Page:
Most of the people attacking our computer systems today are software people. While script kiddies are part of the problem, the real threat comes from those who use hard-core software tools to take apart programs, write malicious code, and create the attacks that exploit our software.
In this column, we'll focus our attention on attack tools that require a copy of the target software. We're not really limiting ourselves by this constraint, however. Today, we have copies of all kinds of targets that can be exploited, from the OS running on our laptops (the binaries are all there) to the ubiquitous Web server software that can be downloaded for free. Real attackers usually get a copy of their target into the lab, where they wield various surgical tools to dissect it.
Attackers have a well-developed toolkit, with components that run the gamut from standard analysis and testing tools to rootkits and payload collections with no other legitimate use. (We'll look at rootkits and payload collections in another column.)
The first and most important category of these tools works against binary executables. Both decompilers and disassemblers allow humans to understand and analyze target binary code. This means that despite the occasional "big security story" about source code finding its way onto the Internet, source code isn't required for software exploit. Though source code makes an attacker's job easier, it's in no way a necessity. Most attackers use disassemblers and decompilers in concert with other tools to test inputs to the target. They then watch what happens and take things apart as necessary.
Debuggers also make excellent tools for understanding how programs work. The most common debuggers used by attackers are the kernel-level variety, which intercepts all the calls a target program makes to and from the OS. These debuggers allow a program to be meticulously observed, stopped, rewound, started, changed, and so on--all in real time.
Getting in between components of a target program is also a useful technique. API interposition tools let an attacker intercept, record, play back, and change messages sent inside a program as it runs. Similarly, dependency analysis tools provide information about what external functions, utilities, and libraries a program needs to work.
Coverage tools, often used by quality assurance people to look at testing effectiveness, double as attack tools. Knowing what parts of a target program are executed under what conditions can help an attacker hone in on a vulnerability. Other dynamic analysis tools that can be turned to evil ends include control flow and data flow analyzers. These tools all improve understanding about how a program works, what kinds of data it processes, and how the moving parts work together.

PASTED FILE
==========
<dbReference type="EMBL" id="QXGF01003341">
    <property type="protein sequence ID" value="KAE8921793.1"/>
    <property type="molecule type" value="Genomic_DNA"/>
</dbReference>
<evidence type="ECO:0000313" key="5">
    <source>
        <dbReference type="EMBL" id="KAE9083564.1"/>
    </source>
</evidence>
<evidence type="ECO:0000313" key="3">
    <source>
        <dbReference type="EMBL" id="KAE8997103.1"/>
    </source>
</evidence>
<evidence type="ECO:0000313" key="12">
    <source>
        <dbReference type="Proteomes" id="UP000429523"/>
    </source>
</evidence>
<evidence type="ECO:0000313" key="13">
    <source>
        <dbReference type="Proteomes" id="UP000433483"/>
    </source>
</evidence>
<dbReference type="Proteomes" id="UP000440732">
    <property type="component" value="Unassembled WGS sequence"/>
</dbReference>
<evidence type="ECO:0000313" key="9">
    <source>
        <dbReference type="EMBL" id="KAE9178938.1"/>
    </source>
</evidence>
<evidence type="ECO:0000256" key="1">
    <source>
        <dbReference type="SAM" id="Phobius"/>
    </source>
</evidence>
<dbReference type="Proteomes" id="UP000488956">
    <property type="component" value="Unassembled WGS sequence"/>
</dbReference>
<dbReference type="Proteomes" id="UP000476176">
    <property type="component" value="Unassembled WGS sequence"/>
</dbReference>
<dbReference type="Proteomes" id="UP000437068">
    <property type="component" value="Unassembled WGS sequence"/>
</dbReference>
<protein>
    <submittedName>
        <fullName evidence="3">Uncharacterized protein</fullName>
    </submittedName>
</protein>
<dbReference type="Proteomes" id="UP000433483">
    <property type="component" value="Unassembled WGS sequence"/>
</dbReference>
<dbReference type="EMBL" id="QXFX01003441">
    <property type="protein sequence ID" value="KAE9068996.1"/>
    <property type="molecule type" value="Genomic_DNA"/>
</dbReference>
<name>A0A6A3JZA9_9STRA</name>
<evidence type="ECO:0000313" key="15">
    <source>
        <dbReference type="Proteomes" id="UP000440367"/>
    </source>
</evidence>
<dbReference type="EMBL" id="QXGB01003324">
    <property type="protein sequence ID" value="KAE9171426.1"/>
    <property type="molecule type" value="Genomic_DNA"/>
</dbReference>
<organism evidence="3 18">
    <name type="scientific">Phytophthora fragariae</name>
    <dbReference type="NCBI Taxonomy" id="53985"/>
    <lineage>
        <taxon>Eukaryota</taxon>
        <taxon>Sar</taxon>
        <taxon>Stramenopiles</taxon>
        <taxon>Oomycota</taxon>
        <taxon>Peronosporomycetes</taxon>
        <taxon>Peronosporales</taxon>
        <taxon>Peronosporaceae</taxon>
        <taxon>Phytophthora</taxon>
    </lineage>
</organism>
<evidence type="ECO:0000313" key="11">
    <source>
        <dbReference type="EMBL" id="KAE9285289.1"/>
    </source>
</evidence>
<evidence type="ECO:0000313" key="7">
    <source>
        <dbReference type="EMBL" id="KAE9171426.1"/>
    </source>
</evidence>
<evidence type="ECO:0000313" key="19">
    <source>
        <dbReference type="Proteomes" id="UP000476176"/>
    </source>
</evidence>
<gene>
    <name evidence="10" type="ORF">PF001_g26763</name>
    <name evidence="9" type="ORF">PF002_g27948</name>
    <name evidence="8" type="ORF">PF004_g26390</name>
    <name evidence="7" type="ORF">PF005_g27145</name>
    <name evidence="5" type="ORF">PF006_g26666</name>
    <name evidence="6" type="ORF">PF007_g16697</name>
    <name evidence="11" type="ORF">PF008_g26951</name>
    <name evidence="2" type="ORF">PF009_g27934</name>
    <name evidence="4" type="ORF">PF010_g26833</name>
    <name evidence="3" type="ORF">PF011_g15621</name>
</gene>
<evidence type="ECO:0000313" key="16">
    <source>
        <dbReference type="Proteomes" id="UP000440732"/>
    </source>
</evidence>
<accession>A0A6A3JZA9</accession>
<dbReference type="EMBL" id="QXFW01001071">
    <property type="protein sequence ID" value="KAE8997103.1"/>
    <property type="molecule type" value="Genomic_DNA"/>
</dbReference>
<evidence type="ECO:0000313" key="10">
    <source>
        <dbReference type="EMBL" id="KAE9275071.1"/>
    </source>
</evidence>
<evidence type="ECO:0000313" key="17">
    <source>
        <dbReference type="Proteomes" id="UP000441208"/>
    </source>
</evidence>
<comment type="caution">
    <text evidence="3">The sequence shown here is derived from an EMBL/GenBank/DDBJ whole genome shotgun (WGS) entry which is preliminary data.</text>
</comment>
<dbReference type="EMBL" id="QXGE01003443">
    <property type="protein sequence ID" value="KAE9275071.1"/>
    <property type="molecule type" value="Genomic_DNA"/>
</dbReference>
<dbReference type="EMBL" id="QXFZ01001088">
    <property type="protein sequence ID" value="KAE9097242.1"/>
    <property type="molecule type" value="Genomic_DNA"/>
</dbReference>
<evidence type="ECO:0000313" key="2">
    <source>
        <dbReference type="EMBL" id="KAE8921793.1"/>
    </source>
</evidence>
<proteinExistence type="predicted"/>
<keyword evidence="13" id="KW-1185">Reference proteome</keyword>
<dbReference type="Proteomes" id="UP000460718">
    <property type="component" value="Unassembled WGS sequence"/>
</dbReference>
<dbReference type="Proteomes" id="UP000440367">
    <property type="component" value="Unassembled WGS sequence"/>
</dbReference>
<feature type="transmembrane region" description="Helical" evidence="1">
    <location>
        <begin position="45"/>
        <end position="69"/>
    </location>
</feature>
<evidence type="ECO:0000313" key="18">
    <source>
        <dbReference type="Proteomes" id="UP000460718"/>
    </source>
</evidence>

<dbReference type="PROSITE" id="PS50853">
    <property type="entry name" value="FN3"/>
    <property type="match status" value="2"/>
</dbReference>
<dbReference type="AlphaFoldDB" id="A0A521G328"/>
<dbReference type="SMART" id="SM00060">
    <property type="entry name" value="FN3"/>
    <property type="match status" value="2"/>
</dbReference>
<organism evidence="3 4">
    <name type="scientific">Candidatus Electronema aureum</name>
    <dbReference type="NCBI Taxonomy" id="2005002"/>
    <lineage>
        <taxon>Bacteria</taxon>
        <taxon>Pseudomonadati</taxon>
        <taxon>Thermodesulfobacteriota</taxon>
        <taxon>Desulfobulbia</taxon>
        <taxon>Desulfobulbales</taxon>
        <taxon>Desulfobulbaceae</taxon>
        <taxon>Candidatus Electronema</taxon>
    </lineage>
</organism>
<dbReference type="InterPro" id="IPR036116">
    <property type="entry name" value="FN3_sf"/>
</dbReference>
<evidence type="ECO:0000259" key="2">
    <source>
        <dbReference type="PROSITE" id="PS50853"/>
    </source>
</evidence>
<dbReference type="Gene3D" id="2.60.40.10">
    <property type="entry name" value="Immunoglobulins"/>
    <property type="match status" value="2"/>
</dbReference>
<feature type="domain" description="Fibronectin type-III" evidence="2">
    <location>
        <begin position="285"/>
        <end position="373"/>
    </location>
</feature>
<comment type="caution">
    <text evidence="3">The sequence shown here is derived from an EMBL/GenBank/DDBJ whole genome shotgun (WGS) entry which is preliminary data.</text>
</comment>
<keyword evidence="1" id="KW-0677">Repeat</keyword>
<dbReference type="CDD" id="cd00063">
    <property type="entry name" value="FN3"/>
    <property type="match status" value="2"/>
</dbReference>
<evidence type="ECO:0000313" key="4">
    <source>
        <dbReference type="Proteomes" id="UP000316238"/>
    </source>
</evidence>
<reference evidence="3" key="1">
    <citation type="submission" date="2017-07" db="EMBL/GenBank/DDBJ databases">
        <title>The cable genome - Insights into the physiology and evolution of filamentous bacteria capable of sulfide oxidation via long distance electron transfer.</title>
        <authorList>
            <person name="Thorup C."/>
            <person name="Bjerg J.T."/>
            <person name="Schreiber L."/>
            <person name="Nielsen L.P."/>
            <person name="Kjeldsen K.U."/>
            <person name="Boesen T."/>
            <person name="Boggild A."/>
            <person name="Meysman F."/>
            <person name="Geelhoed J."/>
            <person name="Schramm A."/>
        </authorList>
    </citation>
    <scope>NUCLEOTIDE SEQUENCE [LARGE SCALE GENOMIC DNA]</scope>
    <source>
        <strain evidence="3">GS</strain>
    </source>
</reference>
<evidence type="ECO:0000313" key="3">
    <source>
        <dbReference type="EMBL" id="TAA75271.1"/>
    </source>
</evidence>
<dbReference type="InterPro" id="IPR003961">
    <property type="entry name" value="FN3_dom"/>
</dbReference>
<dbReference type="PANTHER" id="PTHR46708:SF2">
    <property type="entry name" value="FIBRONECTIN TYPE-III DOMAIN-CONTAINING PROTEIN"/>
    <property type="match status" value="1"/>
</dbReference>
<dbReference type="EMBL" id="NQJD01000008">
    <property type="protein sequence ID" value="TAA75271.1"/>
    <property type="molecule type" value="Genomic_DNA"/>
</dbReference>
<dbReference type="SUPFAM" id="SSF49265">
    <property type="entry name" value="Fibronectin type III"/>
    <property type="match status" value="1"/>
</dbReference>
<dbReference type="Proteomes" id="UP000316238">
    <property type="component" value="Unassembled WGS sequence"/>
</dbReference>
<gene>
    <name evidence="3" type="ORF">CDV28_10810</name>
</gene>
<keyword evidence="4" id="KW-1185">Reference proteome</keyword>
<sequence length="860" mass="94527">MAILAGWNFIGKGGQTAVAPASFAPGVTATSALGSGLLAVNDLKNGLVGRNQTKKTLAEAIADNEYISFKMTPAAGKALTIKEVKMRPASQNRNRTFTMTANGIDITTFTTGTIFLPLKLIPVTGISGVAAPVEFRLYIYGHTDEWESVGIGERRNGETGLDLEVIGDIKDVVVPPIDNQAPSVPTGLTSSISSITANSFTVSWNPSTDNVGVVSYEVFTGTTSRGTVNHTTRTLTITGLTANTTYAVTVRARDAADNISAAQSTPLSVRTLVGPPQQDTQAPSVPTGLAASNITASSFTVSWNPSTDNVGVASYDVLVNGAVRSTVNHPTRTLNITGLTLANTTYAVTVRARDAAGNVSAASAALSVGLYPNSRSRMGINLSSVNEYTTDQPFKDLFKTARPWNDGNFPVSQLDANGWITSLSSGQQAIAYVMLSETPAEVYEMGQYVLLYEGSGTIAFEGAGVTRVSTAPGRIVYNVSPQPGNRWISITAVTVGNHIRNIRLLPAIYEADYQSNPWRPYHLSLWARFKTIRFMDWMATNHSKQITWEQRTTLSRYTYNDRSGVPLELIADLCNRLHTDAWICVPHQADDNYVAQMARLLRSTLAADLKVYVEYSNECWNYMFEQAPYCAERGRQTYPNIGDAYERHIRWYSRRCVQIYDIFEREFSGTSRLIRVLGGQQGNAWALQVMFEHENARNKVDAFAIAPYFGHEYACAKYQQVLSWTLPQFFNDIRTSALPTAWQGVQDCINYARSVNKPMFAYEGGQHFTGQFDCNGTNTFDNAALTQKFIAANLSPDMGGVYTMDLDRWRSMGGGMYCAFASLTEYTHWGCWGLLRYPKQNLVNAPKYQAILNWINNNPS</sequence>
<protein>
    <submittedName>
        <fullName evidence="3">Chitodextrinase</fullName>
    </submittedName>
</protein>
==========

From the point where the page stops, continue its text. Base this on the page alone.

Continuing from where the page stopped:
Because attackers often want to work at a distance, vulnerabilities that are discovered using such tools are usually scripted into attacks that can be used remotely. Fault injection engines and input generators (called "fuzzers") are very useful when probing the target's input space. Once a vulnerability deep in the system is discovered, the next trick is getting to it through input. Sometimes problems can be discovered accidentally by sending random input, but tailoring input according to knowledge of the software's guts is always better.
As mentioned earlier, most of the people attacking our computer systems today are software people. Unfortunately, most of the people defending them aren't. In terms of the operator vs. builder problem raised previously in this space, it seems the bad guys have better capitalized on software knowledge than the good guys.
But it doesn't have to be this way. Every single one of these tools can be used by the good guys just as effectively as they're now used by the bad guys. By learning how these tools work and what to make of their output, security professionals can better understand and counter security attacks.
Gary McGraw is CTO of Cigital, a software quality management consultancy. He is co-author of Exploiting Software (Addison-Wesley, 2004), Building Secure Software (Addison-Wesley, 2001), and Java Security (Wiley, 1996). Reach him at [email protected].